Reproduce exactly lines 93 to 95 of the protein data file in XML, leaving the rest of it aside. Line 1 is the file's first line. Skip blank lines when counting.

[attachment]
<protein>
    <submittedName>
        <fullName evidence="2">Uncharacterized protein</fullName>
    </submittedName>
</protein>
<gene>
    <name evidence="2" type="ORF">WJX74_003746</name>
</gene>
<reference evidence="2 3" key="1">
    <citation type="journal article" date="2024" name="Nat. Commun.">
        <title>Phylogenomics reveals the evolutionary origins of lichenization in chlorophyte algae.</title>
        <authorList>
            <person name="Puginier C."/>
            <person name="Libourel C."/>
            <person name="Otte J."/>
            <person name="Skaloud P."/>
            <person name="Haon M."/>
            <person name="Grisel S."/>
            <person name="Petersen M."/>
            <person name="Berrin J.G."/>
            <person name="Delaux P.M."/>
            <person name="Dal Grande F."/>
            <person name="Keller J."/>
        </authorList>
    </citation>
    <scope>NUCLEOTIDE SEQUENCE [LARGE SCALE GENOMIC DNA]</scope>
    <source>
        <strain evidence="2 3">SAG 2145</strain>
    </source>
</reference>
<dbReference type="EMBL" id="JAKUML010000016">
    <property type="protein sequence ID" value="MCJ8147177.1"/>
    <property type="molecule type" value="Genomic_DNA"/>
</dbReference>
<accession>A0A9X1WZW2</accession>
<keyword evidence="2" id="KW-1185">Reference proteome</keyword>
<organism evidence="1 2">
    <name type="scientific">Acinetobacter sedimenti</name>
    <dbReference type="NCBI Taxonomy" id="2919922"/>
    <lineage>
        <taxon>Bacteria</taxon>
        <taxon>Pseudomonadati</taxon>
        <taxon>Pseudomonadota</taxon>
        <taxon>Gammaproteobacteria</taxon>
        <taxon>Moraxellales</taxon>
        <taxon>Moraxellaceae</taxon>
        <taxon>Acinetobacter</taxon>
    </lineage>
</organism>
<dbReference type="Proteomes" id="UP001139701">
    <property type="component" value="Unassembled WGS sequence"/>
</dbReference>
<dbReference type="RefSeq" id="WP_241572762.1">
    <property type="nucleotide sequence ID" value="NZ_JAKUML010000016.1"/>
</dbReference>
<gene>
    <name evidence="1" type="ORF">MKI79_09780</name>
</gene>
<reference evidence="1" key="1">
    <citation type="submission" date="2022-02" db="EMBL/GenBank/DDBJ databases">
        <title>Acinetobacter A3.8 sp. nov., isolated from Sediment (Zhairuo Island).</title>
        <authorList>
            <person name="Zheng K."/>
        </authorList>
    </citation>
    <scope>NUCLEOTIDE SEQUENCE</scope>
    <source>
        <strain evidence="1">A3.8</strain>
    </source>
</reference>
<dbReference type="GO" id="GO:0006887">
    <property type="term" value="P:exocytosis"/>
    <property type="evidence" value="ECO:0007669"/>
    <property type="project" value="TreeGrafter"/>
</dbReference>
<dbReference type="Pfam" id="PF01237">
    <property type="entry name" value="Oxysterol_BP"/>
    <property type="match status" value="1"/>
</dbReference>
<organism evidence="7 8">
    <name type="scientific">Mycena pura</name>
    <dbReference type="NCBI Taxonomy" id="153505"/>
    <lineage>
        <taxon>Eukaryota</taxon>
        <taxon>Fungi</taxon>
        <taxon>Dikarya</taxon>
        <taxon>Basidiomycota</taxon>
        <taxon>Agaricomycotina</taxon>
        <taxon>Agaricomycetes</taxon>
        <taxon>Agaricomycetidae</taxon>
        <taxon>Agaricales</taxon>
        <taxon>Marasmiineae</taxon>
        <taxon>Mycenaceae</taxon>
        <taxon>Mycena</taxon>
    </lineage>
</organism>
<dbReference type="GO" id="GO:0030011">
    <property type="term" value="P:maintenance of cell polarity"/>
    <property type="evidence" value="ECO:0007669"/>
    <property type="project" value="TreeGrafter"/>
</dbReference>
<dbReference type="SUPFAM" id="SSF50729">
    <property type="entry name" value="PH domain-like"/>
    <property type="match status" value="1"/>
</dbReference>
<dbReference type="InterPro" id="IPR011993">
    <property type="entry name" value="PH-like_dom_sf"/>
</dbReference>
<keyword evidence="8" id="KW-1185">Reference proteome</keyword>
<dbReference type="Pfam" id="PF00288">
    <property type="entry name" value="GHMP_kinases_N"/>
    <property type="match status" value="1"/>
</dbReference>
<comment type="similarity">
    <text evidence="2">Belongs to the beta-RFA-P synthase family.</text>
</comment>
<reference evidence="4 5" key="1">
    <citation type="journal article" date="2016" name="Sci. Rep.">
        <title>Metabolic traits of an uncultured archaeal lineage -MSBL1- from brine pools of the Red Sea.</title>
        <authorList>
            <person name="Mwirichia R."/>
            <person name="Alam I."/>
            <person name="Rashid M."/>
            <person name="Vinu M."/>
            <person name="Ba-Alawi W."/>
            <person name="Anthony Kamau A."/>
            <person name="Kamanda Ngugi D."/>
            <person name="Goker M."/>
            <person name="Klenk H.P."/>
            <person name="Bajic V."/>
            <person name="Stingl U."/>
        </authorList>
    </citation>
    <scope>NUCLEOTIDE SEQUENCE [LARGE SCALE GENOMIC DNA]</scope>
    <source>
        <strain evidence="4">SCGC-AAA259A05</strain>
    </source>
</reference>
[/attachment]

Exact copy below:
        <taxon>Mycenaceae</taxon>
        <taxon>Mycena</taxon>
    </lineage>